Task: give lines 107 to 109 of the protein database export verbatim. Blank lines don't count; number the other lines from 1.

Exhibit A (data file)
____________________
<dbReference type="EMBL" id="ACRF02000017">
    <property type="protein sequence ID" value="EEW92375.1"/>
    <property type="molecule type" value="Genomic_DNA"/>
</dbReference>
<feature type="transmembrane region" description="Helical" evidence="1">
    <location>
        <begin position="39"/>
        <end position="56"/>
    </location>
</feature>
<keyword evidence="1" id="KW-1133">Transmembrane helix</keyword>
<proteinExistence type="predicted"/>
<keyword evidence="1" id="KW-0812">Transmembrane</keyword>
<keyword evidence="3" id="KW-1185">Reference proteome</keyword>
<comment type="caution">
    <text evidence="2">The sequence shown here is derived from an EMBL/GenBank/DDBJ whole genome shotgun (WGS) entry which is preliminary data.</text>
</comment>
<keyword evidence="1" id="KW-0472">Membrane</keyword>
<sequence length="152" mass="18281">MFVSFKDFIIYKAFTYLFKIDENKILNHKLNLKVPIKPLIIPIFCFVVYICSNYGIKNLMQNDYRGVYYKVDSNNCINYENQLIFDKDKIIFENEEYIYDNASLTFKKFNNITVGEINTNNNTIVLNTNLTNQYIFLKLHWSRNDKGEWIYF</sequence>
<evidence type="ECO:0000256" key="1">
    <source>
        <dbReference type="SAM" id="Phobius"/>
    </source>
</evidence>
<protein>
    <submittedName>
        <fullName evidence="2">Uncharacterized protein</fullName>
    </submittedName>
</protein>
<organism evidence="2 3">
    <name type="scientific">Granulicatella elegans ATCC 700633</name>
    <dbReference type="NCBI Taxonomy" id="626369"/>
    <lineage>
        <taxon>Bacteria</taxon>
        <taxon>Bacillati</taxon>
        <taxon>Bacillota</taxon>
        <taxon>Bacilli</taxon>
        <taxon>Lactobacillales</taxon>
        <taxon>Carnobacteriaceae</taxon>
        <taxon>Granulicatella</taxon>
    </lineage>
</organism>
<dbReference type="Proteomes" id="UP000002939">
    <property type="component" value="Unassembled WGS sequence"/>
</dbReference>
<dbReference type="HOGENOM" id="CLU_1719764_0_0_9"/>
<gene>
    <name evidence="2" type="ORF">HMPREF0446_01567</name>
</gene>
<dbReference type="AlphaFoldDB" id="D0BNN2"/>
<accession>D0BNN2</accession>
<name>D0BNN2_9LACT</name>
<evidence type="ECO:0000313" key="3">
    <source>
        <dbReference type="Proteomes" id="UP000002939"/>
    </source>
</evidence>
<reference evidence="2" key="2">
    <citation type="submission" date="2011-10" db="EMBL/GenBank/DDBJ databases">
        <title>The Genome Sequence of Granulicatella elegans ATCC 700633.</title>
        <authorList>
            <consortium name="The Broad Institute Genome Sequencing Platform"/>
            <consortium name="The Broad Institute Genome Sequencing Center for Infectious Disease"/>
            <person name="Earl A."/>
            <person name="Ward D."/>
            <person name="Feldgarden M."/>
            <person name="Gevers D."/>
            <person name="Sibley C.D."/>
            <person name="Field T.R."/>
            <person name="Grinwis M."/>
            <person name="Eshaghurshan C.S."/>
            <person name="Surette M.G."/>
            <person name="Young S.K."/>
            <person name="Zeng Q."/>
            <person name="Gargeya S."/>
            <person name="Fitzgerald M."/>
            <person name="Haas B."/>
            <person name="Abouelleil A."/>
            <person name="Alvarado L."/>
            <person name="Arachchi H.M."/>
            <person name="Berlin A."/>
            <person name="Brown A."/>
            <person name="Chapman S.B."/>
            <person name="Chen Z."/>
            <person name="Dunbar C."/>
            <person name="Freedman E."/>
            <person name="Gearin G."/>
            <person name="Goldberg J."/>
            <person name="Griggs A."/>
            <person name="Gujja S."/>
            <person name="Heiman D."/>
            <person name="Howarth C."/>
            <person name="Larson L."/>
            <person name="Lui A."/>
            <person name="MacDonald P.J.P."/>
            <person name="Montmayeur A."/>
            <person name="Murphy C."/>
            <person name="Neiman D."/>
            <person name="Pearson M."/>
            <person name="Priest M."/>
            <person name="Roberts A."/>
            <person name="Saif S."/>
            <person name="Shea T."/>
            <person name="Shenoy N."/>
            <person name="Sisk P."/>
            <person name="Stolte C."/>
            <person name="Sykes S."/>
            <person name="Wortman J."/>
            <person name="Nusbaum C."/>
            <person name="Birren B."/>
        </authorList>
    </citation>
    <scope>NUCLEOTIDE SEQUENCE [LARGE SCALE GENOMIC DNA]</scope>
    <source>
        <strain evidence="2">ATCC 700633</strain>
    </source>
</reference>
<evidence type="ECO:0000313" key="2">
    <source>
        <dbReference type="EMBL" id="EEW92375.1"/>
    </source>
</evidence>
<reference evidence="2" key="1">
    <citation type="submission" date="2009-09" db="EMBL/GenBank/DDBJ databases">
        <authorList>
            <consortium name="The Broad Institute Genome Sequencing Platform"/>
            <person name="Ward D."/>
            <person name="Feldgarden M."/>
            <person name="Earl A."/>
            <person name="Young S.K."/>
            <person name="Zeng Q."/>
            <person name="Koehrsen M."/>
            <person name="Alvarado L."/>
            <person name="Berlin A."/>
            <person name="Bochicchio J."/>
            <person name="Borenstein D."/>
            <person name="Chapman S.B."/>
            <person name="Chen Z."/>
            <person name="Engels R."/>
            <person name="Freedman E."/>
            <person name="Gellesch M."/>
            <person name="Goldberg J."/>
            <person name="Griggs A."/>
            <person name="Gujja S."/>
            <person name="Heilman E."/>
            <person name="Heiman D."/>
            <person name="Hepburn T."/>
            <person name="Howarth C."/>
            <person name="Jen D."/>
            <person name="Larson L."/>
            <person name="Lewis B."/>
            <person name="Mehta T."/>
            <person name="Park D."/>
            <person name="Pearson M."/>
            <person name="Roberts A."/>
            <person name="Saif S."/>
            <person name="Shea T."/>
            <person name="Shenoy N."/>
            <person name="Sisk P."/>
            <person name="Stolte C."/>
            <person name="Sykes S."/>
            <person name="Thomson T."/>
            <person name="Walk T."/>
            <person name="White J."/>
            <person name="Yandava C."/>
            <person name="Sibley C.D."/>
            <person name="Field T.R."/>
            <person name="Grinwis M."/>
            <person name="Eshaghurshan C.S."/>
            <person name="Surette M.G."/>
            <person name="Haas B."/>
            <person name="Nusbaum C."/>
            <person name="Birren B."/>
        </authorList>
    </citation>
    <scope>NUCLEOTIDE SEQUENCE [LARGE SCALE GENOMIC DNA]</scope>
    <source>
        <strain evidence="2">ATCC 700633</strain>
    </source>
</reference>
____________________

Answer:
            <person name="Sykes S."/>
            <person name="Wortman J."/>
            <person name="Nusbaum C."/>